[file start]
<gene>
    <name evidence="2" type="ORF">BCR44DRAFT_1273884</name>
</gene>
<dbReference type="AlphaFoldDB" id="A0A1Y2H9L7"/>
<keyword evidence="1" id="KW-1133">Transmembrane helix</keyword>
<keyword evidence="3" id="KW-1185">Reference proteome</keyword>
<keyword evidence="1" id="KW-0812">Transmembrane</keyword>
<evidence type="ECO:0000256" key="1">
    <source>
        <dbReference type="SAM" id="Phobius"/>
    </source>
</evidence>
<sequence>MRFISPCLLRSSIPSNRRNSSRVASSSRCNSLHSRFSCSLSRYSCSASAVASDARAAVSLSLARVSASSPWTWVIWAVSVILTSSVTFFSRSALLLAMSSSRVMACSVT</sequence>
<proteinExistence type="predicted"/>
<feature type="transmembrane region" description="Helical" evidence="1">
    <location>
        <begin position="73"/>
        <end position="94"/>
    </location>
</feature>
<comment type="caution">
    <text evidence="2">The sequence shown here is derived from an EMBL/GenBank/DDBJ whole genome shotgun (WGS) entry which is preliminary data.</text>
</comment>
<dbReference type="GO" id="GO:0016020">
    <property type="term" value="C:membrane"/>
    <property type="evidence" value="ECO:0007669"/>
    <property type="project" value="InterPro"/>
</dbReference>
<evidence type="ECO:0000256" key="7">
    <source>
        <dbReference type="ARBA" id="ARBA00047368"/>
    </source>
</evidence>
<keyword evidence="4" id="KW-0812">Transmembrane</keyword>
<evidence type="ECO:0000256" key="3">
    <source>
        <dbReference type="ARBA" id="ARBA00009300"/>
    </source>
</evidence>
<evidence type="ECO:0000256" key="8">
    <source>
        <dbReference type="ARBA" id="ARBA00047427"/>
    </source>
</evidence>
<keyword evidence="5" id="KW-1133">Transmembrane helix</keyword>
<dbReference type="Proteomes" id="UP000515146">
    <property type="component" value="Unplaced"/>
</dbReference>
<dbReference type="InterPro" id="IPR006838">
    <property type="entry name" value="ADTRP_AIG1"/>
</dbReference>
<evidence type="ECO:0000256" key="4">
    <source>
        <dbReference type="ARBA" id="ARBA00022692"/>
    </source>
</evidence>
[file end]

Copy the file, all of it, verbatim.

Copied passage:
<gene>
    <name evidence="2" type="ORF">BCR44DRAFT_1273884</name>
</gene>
<dbReference type="AlphaFoldDB" id="A0A1Y2H9L7"/>
<keyword evidence="1" id="KW-1133">Transmembrane helix</keyword>
<keyword evidence="3" id="KW-1185">Reference proteome</keyword>
<keyword evidence="1" id="KW-0812">Transmembrane</keyword>
<evidence type="ECO:0000256" key="1">
    <source>
        <dbReference type="SAM" id="Phobius"/>
    </source>
</evidence>
<sequence>MRFISPCLLRSSIPSNRRNSSRVASSSRCNSLHSRFSCSLSRYSCSASAVASDARAAVSLSLARVSASSPWTWVIWAVSVILTSSVTFFSRSALLLAMSSSRVMACSVT</sequence>
<proteinExistence type="predicted"/>
<feature type="transmembrane region" description="Helical" evidence="1">
    <location>
        <begin position="73"/>
        <end position="94"/>
    </location>
</feature>
<comment type="caution">
    <text evidence="2">The sequence shown here is derived from an EMBL/GenBank/DDBJ whole genome shotgun (WGS) entry which is preliminary data.</text>
</comment>
<dbReference type="GO" id="GO:0016020">
    <property type="term" value="C:membrane"/>
    <property type="evidence" value="ECO:0007669"/>
    <property type="project" value="InterPro"/>
</dbReference>
<evidence type="ECO:0000256" key="7">
    <source>
        <dbReference type="ARBA" id="ARBA00047368"/>
    </source>
</evidence>
<keyword evidence="4" id="KW-0812">Transmembrane</keyword>
<evidence type="ECO:0000256" key="3">
    <source>
        <dbReference type="ARBA" id="ARBA00009300"/>
    </source>
</evidence>
<evidence type="ECO:0000256" key="8">
    <source>
        <dbReference type="ARBA" id="ARBA00047427"/>
    </source>
</evidence>
<keyword evidence="5" id="KW-1133">Transmembrane helix</keyword>
<dbReference type="Proteomes" id="UP000515146">
    <property type="component" value="Unplaced"/>
</dbReference>
<dbReference type="InterPro" id="IPR006838">
    <property type="entry name" value="ADTRP_AIG1"/>
</dbReference>
<evidence type="ECO:0000256" key="4">
    <source>
        <dbReference type="ARBA" id="ARBA00022692"/>
    </source>
</evidence>